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26.  See, USDA, “Sugarbeet Area and Planted Harvested Yield and Production States and United States 2013-2015,” in Crop Production 2015 Summary, January 2016, ISSN: 1057-7823, http://usda.mannlib.cornell.edu/​usda/​current/​CropProdSu/​CropProdSu-0112-2016.pdf. This assumes an ethanol conversion rate of 25 gallons of ethanol/wet short ton of beets.

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27.  USDA, “NASS Quick Stats”, https://quickstats.nass.usda.gov (Last Accessed: November 16, 2016).

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28.  USDA, “NASS Quick Stats”, https://quickstats.nass.usda.gov (Last Accessed: November 16, 2016).

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29.  USDA, “NASS Quick Stats”, https://quickstats.nass.usda.gov (Last Accessed: November 16, 2016).

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30.  USDA, “NASS Quick Stats”, https://quickstats.nass.usda.gov (Last Accessed: November 16, 2016).

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31.  See “Sugar Beets for Biofuel Upstream Analysis Technical Memorandum” in the docket for details. EPA-HQ-OAR-2016-0771.

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32.  At the time of this modeling we had received the petitions from Green Vision Group proposing to produce ethanol from sugar beets grown in North Dakota and Tracy Renewable Energy proposing to produce ethanol from sugar beets grown in California but we had not received the petition from Plant Sensory Systems proposing to produce ethanol from sugar beets grown in Florida. EPA does not expect results would have varied significantly if sugar beets had been modeled by assumption in Florida under FAPRI due to the similarity of these results to the results from FASOM.

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33.  See EPA-HQ-OAR-2016-0771.

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34.  Panella, Lee and Stephen R. Kaffka, “Sugar Beet (Beta vulgaris L) as a Biofuel Feedstock in the United States.” Chapter 10 in Sustainability of the Sugar and Sugar Ethanol Industries; Eggleston, G.; ACS Symposium Series; American Chemical Society: Washington DC, 2010, pp. 165.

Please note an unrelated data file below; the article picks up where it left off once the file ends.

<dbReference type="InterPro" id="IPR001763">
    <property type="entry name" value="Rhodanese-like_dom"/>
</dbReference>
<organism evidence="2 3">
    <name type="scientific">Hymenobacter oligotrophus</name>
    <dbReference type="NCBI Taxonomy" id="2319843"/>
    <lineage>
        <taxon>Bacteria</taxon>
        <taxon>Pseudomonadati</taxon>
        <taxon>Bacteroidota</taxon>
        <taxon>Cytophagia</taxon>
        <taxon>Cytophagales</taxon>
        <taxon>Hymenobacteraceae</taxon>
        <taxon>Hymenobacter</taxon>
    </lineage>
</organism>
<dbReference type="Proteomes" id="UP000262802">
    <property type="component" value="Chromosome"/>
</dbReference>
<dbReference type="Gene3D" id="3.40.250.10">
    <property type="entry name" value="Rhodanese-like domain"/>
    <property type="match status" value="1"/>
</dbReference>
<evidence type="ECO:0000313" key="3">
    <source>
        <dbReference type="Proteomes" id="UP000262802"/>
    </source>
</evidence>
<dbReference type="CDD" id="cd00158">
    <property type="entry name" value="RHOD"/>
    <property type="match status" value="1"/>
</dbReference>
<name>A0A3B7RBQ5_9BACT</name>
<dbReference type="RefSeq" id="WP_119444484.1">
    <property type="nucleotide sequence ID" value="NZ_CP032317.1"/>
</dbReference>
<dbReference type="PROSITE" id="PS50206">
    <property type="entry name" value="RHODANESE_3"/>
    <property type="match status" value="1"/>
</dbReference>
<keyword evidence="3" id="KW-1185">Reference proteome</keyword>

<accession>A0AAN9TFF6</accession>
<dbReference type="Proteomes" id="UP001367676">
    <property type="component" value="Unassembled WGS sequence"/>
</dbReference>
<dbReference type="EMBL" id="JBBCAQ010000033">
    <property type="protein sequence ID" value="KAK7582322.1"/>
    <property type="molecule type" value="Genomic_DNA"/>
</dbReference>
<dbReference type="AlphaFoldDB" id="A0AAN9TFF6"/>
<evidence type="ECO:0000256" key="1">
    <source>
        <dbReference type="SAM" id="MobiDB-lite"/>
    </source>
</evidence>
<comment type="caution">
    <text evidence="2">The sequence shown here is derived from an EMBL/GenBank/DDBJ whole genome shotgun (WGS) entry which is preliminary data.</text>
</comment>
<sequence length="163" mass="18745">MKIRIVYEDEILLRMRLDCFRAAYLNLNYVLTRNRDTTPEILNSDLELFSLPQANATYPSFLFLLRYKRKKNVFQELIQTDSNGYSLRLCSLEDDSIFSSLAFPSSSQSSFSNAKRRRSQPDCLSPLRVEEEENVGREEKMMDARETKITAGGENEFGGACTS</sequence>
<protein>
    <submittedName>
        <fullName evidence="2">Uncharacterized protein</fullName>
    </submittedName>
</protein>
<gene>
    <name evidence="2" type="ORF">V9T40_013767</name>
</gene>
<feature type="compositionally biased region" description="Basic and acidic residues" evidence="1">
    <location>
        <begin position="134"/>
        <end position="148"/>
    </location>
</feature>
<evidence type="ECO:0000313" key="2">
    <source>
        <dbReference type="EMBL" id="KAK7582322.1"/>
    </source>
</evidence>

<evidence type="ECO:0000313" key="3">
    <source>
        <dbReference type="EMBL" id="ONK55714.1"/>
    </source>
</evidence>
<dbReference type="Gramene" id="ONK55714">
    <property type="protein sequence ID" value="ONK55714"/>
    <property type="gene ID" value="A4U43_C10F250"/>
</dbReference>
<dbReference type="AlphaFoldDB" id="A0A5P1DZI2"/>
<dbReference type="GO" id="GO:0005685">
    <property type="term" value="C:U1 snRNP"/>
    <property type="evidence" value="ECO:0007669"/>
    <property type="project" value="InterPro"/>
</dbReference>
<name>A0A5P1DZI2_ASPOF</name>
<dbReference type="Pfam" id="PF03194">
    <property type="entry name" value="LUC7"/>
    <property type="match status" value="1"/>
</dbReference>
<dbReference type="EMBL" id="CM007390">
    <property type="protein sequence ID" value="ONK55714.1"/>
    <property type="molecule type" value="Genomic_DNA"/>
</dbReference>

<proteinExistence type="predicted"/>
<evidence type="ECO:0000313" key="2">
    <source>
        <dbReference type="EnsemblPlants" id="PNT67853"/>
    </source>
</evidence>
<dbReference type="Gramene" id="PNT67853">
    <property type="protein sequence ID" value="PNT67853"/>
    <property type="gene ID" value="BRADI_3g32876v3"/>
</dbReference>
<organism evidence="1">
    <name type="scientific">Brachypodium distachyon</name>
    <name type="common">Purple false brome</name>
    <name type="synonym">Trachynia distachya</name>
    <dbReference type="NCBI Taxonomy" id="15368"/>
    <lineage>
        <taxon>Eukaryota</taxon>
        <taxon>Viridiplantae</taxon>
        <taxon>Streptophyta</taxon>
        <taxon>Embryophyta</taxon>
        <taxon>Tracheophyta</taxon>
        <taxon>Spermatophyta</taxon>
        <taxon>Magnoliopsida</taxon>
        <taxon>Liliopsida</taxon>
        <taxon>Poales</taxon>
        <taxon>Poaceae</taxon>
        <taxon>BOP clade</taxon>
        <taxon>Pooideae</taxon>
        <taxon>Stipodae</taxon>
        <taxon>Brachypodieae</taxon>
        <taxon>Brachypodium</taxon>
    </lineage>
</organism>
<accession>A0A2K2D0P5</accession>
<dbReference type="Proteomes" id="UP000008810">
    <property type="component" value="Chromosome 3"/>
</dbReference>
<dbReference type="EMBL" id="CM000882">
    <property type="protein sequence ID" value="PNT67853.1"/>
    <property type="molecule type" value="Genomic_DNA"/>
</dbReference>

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35.  To make a simplifying assumption, we averaged the value from corn in backgrounding diets and finishing diets. Lardy, Greg, and Rebecca Schafar, “Feeding Sugar Beet Byproducts to Cattle,” North Dakota State University, May 2008, pp. 2.

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36.  Harry Baumes, et al. (USDA), “Summary of Discussions Between US EPA and USDA Regarding Sugar Beets”.

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37.  See “FASOM Sugar Beets Results” in the docket. EPA-HQ-OAR-2016-0771.

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38.  Soy is captured in the “All Else” category in Table II.1. See “FASOM Sugar Beets Results” in the docket EPA-HQ-OAR-2016-0771 for more detail.

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39.  Totals may differ from subtotals due to rounding.

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40.  Impacts on the exports of other crops were relatively minor, but interested readers can examine the full set of FAPRI crop trade impacts in the docket.

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41.  These totals do not include pastureland in Brazil. Totals may differ from subtotals due to rounding.

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42.  Totals may differ from subtotals due to rounding. Brazil totals include pastureland. Other regions are cropland only.